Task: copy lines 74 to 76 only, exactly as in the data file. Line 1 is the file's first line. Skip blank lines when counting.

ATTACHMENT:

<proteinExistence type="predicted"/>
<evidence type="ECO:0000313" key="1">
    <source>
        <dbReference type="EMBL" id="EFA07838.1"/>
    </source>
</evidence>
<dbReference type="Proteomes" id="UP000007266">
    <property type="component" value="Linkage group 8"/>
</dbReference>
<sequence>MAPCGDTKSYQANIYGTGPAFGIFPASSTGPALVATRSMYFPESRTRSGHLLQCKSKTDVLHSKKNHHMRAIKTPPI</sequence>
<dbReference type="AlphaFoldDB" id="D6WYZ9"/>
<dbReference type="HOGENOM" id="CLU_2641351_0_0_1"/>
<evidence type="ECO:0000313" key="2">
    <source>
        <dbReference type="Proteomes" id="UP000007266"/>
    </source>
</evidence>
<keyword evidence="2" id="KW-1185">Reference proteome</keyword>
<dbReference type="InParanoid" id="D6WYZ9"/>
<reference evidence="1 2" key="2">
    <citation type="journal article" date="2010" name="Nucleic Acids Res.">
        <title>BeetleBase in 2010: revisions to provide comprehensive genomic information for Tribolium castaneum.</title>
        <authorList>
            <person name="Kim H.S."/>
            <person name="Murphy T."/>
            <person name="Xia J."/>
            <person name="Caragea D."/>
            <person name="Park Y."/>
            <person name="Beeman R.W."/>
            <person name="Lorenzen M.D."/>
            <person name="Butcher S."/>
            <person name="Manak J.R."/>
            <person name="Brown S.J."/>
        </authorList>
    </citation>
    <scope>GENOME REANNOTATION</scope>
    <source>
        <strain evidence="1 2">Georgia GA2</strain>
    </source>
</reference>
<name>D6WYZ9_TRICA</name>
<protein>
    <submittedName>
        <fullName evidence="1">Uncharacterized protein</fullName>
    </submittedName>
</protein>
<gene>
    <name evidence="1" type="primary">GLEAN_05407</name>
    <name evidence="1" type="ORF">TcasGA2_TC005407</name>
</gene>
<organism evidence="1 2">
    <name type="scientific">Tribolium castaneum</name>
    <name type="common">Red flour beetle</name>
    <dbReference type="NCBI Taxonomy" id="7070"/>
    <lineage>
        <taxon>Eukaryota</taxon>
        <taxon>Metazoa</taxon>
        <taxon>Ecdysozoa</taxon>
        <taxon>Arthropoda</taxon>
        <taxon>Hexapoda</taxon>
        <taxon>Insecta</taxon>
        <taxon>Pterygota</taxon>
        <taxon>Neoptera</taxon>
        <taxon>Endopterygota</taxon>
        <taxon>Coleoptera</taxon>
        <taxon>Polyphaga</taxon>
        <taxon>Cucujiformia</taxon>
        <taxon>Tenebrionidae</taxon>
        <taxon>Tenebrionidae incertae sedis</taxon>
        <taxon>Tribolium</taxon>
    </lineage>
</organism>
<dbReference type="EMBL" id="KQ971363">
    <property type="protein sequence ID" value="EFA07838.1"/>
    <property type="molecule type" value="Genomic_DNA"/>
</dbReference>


    <property type="protein sequence ID" value="EFA07838.1"/>
    <property type="molecule type" value="Genomic_DNA"/>
</dbReference>